MAX NÄNNY PRIZE
The prize, named in honor of the late Max Nänny, past IAWIS President, is awarded every three years on the occasion of our triennial conferences: it was awarded for the first time in Paris, in 2008.
Members as well as non-members of IAWIS/AIERTI may submit already published articles (dated no earlier than three years before the submission deadline). The deadline for the next prize selection is 31 October 2019.
1. The Max Nänny Prize for the Best Article in Word & Image Studies (500 euros) is awarded every three years on the occasion of IAWIS/AIERTI’s triennial conference; it was awarded for the first time in Paris in 2008.
2. It is open to everybody; membership is not required for the submission of articles. Members of the Executive or Advisory Boards of IAWIS/AIERTI cannot submit an article. If a student of a member of the Board submits an article, this member cannot be on the selection committee.
3. Articles submitted must have been already published. On submission, the date of publication should not be earlier than three years before the submission deadline.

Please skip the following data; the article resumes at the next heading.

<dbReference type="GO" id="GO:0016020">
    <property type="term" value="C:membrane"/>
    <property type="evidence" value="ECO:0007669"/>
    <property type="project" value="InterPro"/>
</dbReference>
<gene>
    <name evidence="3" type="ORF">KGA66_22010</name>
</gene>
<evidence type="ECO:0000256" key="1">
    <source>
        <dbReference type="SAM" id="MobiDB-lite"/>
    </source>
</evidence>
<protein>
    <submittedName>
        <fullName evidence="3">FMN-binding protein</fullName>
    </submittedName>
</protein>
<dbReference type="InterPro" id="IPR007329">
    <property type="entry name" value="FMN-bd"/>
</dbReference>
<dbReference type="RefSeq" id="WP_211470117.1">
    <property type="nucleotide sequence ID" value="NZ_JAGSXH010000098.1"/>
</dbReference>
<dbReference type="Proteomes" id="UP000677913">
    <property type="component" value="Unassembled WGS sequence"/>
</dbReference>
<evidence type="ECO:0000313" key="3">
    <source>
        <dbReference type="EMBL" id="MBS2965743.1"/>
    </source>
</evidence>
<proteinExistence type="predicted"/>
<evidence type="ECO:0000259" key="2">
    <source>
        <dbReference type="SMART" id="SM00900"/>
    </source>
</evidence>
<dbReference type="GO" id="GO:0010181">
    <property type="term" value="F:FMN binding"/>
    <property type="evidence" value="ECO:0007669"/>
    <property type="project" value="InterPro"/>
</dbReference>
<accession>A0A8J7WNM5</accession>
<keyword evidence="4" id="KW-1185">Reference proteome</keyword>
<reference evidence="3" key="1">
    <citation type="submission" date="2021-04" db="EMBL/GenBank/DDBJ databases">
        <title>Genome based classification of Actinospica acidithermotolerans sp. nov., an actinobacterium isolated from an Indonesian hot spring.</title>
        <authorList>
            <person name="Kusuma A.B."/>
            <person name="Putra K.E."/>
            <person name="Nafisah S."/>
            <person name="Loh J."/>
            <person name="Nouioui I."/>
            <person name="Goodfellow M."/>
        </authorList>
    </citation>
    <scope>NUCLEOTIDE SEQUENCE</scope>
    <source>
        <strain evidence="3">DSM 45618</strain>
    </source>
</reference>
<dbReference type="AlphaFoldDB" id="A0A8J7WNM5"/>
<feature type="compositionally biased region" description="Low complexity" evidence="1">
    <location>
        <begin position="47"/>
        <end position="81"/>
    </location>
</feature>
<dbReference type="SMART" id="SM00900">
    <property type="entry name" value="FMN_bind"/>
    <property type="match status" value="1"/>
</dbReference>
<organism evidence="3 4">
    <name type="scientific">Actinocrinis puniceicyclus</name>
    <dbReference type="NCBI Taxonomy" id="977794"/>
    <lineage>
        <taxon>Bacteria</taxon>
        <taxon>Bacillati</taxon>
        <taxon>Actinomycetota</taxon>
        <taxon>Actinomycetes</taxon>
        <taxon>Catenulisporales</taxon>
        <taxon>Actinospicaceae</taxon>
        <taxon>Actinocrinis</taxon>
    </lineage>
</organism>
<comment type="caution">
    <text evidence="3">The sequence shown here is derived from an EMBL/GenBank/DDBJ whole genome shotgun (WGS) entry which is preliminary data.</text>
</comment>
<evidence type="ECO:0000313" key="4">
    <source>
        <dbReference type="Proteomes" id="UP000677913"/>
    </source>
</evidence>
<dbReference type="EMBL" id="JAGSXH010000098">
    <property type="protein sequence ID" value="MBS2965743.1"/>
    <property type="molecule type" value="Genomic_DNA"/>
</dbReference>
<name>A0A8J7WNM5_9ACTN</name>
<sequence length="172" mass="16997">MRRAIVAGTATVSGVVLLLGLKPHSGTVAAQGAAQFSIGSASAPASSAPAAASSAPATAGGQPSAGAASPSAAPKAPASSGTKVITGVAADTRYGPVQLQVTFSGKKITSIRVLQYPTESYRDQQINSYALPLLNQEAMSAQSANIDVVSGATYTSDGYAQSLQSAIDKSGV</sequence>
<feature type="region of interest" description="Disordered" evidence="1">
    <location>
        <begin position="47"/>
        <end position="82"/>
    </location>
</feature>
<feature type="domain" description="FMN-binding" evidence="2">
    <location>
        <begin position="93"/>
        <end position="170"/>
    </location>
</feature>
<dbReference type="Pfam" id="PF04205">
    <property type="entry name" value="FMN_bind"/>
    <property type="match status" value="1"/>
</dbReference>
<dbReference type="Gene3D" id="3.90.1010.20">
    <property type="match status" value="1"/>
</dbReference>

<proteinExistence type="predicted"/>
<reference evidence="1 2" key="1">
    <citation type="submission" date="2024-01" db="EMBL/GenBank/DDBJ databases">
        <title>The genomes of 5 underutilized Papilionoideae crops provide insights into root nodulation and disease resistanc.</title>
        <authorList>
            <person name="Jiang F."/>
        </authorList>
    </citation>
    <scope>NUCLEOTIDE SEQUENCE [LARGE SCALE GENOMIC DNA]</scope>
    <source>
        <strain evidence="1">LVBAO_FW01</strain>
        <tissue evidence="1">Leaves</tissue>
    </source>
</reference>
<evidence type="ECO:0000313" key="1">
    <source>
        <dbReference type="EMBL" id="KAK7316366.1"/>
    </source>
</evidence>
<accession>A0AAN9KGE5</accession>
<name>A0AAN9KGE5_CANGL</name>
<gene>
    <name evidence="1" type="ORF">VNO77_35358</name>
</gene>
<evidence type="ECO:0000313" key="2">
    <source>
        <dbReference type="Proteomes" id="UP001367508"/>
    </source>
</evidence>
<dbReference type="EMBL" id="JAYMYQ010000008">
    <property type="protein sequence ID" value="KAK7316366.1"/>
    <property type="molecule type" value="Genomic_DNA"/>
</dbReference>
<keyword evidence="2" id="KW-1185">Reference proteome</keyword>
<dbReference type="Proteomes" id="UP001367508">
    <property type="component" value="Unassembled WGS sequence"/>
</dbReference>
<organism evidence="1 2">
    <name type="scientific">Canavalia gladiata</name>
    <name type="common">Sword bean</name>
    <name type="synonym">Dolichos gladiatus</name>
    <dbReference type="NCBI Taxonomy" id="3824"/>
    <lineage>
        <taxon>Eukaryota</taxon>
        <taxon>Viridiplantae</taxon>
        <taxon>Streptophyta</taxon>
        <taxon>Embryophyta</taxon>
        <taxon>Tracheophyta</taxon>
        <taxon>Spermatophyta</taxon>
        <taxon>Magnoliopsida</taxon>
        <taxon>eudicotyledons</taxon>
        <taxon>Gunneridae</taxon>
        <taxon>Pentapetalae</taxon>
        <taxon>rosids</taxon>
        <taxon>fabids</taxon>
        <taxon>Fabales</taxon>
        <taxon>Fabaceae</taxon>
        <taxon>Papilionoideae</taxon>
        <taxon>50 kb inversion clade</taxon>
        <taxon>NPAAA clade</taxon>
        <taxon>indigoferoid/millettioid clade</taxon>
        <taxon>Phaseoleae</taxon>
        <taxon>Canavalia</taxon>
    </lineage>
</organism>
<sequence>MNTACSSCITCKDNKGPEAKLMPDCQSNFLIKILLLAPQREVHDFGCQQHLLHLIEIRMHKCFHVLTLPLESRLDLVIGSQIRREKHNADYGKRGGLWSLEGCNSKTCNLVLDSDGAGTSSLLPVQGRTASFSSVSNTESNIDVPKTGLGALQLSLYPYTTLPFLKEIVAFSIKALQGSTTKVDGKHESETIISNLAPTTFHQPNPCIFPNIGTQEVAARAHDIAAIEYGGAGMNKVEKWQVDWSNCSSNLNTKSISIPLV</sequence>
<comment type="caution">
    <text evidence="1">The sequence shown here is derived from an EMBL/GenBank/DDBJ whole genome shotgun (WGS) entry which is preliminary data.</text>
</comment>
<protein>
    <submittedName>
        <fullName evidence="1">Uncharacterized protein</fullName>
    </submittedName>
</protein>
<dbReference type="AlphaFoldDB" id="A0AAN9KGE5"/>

4. Articles submitted can be published in any of the following languages: English, French, Spanish, Portuguese, German, Italian, Dutch. The consideration of articles in other languages is subject to the association finding outside readers. IAWIS/AIERTI is under no obligation to provide such readers.
5. Articles should be sent in PDF file to IAWIS/AIERTI’s secretary: Dr. Laurence Roussillon-Constanty firstname.lastname@example.org
2017 - Catherine Labio (University of Colorado, Boulder): “The Architecture of Comics,” Critical Inquiry 41 (2015): 312-43
2014 – Elena Gualtieri, “Kodak Modernism: Avant-Garde Poetry in the Age of Popular Photography” (Modernist Cultures 7.2 ): 180-204.
2011 – Richard Taws (University College London) for “Trompe l’Oeil and Trauma: Money and Memory after the Terror” (Oxford Art Journal 30:3 ): 353-76.
2008 – Anna Arnar (Minnesota State University, Moorhead) for “‘A Modern Popular Poem’: Stéphane Mallarmé on the Visual, Rhetorical and Democratic Potentials of the fin-de-siècle Newspaper” (Word & Image 22.4 ).